The first thing to understand is that there are natural, holistic choices, and it is never going to be necessary to resort to pain relievers or gum-numbing agents. These items can actually do more harm than good, and aspirin should never be given to a baby even to rub on their gums, as it has been linked with the potentially deadly condition called Reye's syndrome.5
Acetaminophen should also never be used, as the long-term effects of the chemicals in pain relievers on infants have not been recorded.
With regards to gum-numbing agents, while they have been found to be effective, they may be potentially dangerous. Popular pediatrician Dr. William Sears says on his website, "We do not recommend commercial gum-numbing substances because it is difficult to learn their exact contents and find research that validates their safety."2
Teething tablets are the only over-the-counter teething treatment approved by homeopathic and holistic professionals. Designed specifically to help babies with their teething symptoms, these tablets dissolve immediately in the mouth and naturally relieve swelling and pain. Additionally, there are many home remedies that can help to relieve pressure, pain and discomfort.
The first thing to understand is that the baby's gums are sore and aching. A sharp tooth is trying to push through the gums, causing the discomfort and resultant fussiness. Anything that will counterbalance that pressure is going to bring relief.
Many parents have reported that a clean, wet washcloth put in the freezer for a short time, then given to the baby to gnaw on, brings welcome relief. The cloth can be dipped in water or strong chamomile tea. Tea is a calming agent and is soothing to an infant's tummy. Similarly, a frozen banana given to the baby will give them something natural to gnaw on.
Keep in mind that any item which might be used by the parent to help their child should not be so small that the child could choke on it.
Ice placed in a sandwich bag and then wrapped in a cloth also works well. For the older child who is already eating solid foods, cold, soft foods such as applesauce or diced papaya can bring relief.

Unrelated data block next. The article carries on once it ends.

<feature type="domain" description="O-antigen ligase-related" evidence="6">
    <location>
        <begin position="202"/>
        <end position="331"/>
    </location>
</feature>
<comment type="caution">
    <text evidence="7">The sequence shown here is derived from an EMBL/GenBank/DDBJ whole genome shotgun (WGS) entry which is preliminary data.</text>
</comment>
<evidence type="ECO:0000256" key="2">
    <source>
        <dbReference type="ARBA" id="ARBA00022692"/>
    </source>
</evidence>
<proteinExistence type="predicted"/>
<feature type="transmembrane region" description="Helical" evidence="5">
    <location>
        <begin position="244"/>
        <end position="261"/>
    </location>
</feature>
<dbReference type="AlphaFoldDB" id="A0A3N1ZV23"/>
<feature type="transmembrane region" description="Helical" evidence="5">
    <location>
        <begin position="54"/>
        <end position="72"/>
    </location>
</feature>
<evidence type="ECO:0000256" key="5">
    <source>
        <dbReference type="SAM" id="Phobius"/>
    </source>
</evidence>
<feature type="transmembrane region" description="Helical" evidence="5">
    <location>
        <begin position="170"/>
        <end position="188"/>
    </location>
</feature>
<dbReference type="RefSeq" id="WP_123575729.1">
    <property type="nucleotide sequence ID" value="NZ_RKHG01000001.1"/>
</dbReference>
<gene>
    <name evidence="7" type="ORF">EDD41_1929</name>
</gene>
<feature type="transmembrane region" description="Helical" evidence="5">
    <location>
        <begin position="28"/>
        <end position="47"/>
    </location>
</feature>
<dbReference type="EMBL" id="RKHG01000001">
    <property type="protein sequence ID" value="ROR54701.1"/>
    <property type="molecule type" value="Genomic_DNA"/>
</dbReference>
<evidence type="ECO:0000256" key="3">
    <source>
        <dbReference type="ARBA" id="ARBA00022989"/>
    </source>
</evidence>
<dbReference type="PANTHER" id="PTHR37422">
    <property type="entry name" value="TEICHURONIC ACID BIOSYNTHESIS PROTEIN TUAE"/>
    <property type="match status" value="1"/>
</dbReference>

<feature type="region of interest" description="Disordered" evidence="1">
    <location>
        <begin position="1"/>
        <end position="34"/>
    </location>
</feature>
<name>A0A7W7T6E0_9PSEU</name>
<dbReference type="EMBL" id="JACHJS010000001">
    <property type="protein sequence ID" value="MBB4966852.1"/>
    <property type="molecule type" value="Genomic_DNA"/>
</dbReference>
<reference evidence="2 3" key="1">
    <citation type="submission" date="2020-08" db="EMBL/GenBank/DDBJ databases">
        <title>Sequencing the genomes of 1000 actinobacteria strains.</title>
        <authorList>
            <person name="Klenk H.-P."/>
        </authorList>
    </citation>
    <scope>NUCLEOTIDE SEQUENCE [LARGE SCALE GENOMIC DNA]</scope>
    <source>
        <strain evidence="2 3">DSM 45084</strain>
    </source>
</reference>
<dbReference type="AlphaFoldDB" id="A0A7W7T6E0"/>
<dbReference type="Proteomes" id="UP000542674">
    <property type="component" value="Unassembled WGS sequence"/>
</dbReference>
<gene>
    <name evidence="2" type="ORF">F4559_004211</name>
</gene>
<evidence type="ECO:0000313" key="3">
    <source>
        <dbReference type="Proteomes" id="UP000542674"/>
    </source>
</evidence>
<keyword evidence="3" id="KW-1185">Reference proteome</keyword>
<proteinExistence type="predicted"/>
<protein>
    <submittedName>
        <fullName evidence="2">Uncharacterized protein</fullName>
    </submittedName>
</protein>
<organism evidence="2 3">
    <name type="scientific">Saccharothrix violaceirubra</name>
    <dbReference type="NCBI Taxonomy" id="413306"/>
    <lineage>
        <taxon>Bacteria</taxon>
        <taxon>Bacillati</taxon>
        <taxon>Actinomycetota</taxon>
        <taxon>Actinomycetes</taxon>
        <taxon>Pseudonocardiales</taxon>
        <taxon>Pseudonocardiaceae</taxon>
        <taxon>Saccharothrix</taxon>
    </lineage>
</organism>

Other Home Remedies: Amber teething necklaces have been used in Europe for some time and have recently become popular in North America. This fossilization of resin from ancient trees is touted to have natural calming, relaxing and analgesic properties.
And in her book Natural Baby and Childcare, Dr. Lauren Feder, a holistic medical doctor, recommends several homeopathic remedies: belladonna for teething accompanied by sudden fever; Calcarea carbonica for chubby and sweaty babies, especially while nursing or during sleep; Calcarea phosphorica for delayed teething; and chamomilla for swollen, inflamed and tender gums.6
Educate Your Patients
It's important for parents to understand it's not necessary to interfere with the natural routine of teething. Every child is different, but teething has been proven to be hereditary. If an infant's parents' first tooth appeared when they were 3 months old, then it's safe to assume this will be generational. Educating young parents in advance about what to expect – and to recognize the body's innate ability to work as it was designed – you can serve as a helpful guide for parents as to natural ways to care for their children.
- "Is My Baby Teething?" The New Parents Guide.
- "Is Baby Sick or Teething?" Ask Dr. Sears.
- Ear Infection Causes and Symptoms: Ear Infections vs. Teething. Kidspot.com.au - Family Health: Pain Relief Zone.
- Lieberthal AS, Carroll AE, Chonmaitree T, et al. American Academy of Pediatrics Clinical Practice Guideline: the diagnosis and management of acute otitis media. Pediatrics, 2013 Mar 1;131(3):e964-e999.
- "What Is the Role of Aspirin in Triggering Reye's?" National Reye's Syndrome Foundation.
- Feder L. Natural Baby and Childcare: Practical Medical Advice and Holistic Wisdom for Raising Healthy Children. Hatherleigh Press, March 17, 2006.